CH302 Exam 4 Practice Problems (buffers, titrations, Ksp) CH302 Exam 4 Practice Problems (buffers, titrations, Ksp) 1 Equilibrium Constants The following equilibrium constants will be useful for some of the problems. Substance Constant Substance Constant HCO

More information

AP Chemistry- Acids and Bases General Properties of Acids and Bases. Bases- originally defined as any substance that neutralized an acid

AP Chemistry- Acids and Bases General Properties of Acids and Bases. Bases- originally defined as any substance that neutralized an acid AP Chemistry Acids and Bases General Properties of Acids and Bases Acids Electrolyte Taste Litmus Phenolphthalein React with metals to give off H 2 gas H 2 SO 4 (aq) + Mg (s) MgSO 4 (aq) + H 2 (g) Ionize

More information

1. Identify the Bronsted-Lowry acids and bases and the conjugate acid base pairs in the following reactions.

1. Identify the Bronsted-Lowry acids and bases and the conjugate acid base pairs in the following reactions. Exercise #1 Brønsted-Lowry s and Bases 1. Identify the Bronsted-Lowry acids and bases and the conjugate acid base pairs in the following reactions. (a) HCl(aq) + H 2 O(l) H 3 O + (aq) + Cl (aq) (b) H 2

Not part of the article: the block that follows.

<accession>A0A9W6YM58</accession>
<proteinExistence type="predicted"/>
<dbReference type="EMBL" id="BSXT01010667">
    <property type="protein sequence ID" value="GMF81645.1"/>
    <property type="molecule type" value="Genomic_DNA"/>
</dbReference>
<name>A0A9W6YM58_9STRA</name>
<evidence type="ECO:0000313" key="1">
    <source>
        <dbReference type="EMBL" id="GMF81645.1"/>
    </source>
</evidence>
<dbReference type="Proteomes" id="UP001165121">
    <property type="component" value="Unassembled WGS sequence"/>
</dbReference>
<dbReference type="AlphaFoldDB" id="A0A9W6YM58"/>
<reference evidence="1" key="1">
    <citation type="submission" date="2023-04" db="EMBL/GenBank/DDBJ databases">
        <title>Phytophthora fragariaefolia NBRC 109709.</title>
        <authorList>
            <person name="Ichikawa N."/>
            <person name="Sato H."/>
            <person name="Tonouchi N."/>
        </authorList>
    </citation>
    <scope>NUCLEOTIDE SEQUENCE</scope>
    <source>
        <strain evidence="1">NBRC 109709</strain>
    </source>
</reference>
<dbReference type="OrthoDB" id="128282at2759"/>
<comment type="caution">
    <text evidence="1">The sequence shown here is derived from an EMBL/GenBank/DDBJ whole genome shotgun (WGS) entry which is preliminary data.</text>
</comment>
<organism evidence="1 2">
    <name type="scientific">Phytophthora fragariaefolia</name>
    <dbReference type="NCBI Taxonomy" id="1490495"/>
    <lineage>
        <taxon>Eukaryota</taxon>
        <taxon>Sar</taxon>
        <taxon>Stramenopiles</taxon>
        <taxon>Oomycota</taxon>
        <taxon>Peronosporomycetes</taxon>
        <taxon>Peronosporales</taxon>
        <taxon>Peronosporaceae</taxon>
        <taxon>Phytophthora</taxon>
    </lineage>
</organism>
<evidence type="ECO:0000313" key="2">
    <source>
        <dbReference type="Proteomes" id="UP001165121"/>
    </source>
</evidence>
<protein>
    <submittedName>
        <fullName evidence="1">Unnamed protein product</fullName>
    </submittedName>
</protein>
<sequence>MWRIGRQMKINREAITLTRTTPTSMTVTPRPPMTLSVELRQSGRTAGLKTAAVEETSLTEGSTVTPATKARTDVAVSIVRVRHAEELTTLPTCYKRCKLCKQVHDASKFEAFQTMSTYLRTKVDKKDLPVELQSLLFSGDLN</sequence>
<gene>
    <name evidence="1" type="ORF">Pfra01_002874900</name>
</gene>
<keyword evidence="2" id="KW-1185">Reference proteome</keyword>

More information

Chapter 21 Buffers and the titration of Acids and Bases Shuffle order make 21-3 last!

Chapter 21 Buffers and the titration of Acids and Bases Shuffle order make 21-3 last! Chapter 21 Buffers and the titration of Acids and Bases Shuffle order make 213 last! 211 The HendersonHasselbalch Equation What happens when you mix an acid and its own conjugate base? Using an acetic